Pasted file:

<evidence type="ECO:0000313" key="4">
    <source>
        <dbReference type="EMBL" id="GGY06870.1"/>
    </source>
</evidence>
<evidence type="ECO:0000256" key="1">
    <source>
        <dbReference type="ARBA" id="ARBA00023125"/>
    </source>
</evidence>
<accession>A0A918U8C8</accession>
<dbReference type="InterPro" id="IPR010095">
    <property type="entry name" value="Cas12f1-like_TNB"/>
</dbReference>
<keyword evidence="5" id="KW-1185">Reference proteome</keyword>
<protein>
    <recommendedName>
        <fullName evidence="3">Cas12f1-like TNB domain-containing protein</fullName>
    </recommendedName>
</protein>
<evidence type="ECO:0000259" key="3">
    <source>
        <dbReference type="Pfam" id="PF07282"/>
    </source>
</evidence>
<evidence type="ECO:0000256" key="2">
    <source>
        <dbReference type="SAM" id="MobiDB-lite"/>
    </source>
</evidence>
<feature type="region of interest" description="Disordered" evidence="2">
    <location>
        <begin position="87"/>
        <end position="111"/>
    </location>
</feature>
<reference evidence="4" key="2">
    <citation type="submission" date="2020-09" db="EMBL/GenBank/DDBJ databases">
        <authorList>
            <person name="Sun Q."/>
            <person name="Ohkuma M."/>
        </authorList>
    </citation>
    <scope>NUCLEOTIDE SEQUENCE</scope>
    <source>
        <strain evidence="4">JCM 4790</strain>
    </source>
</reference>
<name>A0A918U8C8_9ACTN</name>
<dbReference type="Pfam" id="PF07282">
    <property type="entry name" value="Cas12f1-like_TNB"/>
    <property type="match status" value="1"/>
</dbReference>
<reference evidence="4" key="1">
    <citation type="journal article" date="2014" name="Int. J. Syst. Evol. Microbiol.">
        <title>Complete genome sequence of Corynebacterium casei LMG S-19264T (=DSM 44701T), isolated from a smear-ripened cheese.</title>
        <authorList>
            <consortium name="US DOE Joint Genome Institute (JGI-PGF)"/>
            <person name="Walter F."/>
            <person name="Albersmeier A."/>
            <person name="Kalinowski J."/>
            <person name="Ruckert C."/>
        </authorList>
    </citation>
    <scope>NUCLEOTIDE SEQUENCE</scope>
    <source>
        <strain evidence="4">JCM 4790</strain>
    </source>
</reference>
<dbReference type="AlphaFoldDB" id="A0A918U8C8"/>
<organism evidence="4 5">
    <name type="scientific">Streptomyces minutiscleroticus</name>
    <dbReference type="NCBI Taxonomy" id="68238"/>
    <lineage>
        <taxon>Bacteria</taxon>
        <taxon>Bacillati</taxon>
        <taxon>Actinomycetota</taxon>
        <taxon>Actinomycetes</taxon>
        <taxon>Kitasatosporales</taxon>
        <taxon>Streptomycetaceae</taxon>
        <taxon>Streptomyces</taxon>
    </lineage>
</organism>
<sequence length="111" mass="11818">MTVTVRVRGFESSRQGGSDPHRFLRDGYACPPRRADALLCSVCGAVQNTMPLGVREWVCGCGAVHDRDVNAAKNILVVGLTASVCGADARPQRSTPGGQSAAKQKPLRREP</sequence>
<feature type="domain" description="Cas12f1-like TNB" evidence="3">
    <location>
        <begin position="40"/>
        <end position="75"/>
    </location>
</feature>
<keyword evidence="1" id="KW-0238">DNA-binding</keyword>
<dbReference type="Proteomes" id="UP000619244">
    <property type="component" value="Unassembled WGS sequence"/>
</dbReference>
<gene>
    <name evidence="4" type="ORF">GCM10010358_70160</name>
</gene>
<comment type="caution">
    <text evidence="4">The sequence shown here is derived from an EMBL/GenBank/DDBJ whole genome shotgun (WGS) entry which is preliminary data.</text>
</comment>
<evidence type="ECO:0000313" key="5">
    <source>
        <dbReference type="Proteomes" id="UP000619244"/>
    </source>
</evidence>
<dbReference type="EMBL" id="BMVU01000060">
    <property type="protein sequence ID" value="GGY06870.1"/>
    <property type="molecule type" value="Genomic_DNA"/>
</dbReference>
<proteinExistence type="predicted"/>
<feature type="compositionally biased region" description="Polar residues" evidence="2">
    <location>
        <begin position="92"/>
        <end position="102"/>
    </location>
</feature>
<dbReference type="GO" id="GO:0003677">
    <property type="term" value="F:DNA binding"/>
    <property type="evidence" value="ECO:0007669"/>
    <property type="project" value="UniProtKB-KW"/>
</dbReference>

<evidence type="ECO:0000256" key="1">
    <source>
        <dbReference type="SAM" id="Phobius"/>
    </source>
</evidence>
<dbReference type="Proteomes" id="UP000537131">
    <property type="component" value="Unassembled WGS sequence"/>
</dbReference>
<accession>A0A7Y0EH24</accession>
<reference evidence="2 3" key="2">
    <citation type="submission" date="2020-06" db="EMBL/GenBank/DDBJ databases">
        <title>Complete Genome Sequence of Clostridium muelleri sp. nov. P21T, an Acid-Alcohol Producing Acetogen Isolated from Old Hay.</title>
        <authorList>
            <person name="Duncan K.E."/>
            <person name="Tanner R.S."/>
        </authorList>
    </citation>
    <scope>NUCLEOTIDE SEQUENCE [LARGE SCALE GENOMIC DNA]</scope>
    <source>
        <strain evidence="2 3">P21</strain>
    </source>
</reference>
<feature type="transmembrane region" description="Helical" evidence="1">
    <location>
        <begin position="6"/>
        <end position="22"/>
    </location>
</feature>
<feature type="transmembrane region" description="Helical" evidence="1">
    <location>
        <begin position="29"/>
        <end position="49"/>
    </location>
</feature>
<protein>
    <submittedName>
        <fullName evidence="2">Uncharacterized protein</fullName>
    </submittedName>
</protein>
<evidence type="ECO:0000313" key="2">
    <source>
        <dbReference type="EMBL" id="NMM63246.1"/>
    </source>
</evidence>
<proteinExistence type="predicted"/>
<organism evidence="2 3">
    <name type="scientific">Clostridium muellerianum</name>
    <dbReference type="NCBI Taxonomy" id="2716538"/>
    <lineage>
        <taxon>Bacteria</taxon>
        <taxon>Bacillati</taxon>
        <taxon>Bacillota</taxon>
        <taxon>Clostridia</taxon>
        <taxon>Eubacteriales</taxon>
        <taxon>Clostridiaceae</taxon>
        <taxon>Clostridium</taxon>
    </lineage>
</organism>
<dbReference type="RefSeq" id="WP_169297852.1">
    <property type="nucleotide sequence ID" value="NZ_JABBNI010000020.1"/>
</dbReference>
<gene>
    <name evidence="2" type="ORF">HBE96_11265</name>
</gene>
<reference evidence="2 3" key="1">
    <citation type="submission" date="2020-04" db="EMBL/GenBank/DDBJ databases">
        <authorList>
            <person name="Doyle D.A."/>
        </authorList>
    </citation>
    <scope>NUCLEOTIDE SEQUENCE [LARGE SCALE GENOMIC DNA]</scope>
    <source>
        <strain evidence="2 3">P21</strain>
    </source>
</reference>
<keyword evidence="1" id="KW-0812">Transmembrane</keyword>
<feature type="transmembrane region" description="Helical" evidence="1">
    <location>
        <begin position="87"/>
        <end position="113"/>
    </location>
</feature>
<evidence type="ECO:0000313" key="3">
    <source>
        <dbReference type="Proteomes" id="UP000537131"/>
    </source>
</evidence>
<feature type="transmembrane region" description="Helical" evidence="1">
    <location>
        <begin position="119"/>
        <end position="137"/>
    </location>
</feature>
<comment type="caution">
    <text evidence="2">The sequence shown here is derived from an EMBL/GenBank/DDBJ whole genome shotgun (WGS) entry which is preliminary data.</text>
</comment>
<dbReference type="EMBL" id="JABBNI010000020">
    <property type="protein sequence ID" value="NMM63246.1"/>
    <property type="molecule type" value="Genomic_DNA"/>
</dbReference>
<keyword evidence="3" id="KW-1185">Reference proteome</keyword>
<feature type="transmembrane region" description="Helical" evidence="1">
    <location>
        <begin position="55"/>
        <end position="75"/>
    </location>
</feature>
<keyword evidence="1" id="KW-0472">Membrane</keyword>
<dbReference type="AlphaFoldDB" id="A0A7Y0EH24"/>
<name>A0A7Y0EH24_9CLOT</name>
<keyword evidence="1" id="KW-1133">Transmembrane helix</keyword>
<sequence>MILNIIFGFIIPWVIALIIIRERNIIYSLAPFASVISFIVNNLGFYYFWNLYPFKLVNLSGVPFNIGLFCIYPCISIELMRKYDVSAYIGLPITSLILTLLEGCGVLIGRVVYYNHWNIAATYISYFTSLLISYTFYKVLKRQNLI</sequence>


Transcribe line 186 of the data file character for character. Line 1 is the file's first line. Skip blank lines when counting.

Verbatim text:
<reference evidence="2 3" key="1">